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Julian Epps and Bill Giordano at LongGreenHouse

Julian Epps and Bill Giordano at LongGreenHouse

How can universities contribute to a healthy planet? One way is to partner with local organizations, as explored in a grant won by the University of Maine to become a Campus for Environmental Stewardship, with Still Water Co-director Joline Blais one of the team leaders.
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Joline Blais at ESTIA 2016At the 2016 ESTIA conference, Still Water co-director and New Media professor Joline Blais used her keynote address to acknowledge a number of the most important practitioners who have contributed to her creative projects over the past decade.
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11orono lgh Digital Humanities 11 illTo coincide with Digital Humanities Week 2011, Joline Blais joins permaculture experts Julia and Charles Yelton, social media hackademic Craig Dietrich, Rural Maine Partners’ Claudia Lowd, and members of the Wabanaki community in hosting “Social Media and Sustainability” at LongGreenHouse, a clearinghouse for sustainable culture on the edge of the U-Me campus.

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As the final speaker in the panel discussion “Re-Imagining Globalism: Maine in the World’s Economy” at Bates College on Jan. 25, 2008, Peter Riggs, Executive Director of the Forum on Democracy and Trade, concluded his talk on climate change and international relations with a call for a new kind of creativity:

“Probably the most exciting part of looking ahead to what is a climate-constrained world, is the opportunity of new art forms to emerge. If cinema was the artform of the twentieth century, I submit to you that the artform of the twenty-first century is going to be–and it’s performance art by the way–restoration ecology.”

The talk was featured in Maine Public Radio’s “Speaking in Maine” series; mp3 and podcast available.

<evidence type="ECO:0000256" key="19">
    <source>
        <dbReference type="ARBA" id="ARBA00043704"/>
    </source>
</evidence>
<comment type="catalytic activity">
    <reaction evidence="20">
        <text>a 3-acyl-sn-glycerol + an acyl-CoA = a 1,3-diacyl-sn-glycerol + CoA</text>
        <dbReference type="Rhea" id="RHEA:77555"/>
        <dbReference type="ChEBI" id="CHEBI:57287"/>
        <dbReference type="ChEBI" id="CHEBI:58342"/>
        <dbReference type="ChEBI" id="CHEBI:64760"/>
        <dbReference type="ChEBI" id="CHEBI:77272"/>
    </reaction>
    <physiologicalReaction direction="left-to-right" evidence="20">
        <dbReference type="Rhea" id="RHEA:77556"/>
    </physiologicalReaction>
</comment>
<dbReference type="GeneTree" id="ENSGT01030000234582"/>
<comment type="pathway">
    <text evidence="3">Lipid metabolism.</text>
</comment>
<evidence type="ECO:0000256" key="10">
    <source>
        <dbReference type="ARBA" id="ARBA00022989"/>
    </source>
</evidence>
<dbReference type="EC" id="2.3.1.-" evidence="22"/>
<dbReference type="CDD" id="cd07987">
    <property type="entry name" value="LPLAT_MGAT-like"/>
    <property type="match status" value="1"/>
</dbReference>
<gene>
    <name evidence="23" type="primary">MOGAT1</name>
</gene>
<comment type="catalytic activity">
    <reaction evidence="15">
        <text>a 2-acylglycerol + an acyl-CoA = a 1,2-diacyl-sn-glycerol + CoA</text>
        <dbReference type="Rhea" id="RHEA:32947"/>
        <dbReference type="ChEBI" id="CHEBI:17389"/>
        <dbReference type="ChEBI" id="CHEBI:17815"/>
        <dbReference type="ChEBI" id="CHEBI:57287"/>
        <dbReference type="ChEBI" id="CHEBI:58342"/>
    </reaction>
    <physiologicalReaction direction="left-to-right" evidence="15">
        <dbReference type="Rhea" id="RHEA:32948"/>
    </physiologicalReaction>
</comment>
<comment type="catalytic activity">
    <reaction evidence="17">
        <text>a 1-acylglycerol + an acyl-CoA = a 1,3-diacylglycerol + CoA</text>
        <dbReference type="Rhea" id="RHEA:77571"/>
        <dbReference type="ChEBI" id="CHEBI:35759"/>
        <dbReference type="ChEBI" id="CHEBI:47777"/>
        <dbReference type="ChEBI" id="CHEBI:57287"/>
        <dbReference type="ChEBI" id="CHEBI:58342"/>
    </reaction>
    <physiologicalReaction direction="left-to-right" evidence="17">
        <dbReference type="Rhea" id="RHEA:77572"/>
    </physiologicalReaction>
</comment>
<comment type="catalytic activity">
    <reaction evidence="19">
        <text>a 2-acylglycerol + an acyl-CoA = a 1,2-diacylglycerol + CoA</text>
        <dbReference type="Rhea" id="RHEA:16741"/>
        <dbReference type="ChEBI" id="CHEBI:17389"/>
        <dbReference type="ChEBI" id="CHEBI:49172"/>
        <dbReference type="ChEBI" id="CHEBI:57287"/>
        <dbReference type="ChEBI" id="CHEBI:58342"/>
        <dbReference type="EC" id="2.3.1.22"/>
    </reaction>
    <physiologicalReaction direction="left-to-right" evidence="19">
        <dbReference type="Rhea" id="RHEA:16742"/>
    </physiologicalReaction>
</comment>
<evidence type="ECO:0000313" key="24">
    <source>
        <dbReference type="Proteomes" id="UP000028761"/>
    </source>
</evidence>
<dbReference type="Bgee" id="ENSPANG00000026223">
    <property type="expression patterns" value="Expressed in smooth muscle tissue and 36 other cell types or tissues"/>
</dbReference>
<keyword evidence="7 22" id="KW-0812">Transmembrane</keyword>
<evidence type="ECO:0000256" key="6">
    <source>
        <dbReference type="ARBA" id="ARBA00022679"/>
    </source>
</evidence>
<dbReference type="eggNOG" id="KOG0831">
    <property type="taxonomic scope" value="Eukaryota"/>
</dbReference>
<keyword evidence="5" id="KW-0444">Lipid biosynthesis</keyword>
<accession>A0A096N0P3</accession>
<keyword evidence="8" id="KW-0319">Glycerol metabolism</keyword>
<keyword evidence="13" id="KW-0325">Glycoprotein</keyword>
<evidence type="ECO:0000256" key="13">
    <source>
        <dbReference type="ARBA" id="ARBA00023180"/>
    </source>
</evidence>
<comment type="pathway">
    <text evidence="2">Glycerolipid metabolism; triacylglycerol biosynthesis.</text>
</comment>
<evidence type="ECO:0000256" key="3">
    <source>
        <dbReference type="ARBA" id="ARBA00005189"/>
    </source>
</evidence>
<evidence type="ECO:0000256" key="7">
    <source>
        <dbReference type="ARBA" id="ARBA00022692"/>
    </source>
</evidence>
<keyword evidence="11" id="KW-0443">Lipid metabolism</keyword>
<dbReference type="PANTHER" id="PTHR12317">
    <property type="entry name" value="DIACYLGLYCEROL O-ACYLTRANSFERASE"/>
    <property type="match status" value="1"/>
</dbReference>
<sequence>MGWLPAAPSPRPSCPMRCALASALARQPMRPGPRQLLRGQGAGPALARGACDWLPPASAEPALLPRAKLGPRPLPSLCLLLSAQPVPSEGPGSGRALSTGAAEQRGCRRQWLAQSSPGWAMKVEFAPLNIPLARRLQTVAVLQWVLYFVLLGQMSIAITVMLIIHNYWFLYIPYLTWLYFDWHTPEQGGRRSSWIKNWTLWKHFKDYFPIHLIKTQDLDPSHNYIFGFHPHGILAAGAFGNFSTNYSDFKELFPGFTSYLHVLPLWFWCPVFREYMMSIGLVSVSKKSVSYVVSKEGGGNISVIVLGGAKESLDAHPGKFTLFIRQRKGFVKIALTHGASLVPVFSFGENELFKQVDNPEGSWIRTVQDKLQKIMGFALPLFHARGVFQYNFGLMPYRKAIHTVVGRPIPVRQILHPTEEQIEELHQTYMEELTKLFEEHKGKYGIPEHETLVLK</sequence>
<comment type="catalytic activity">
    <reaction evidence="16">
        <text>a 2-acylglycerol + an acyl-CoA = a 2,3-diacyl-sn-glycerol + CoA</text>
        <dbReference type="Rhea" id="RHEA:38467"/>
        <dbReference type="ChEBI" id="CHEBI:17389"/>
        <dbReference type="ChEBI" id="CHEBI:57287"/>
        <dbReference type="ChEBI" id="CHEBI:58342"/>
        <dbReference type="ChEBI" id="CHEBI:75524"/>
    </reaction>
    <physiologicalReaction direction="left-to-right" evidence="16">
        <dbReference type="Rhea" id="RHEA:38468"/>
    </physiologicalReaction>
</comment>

For reference, here’s a longer transcription of Riggs concluding remarks.

“Finally, since we are in a liberal arts school, I think probably the most exciting part of looking ahead to what is a climate-constrained world, is the opportunity of new art forms to emerge. If cinema was the art form of the twentieth century, I submit to you that the art form of the twenty-first century is going to be–and it’s performance art by the way–restoration ecology. Because we’re going to get really good at understanding how to rebuild ecosystems on their timescale and their timeframes, and that interrogative process of what ecosystems need to flourish, particularly in a time of atmospheric change, will teach us a lot. And I personally look forward to more engagement on the art and science of restoration ecology, because I really think that’s the future.”

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Bill Giordano hosted the Penobscot Valley Permaculture Meetup by giving a tour of the LongGreenHouse grounds.

Visitors feasted on Young Me’s cheesecake, potato salad made with our own duck eggs, sample a variety of greens in the polyculture bed, and strategized solutions for the persistent university stormwater run-off that flows into the north corner of the site.

We may be seeing the emergence of a permanent pond, with drainage to the street culverts.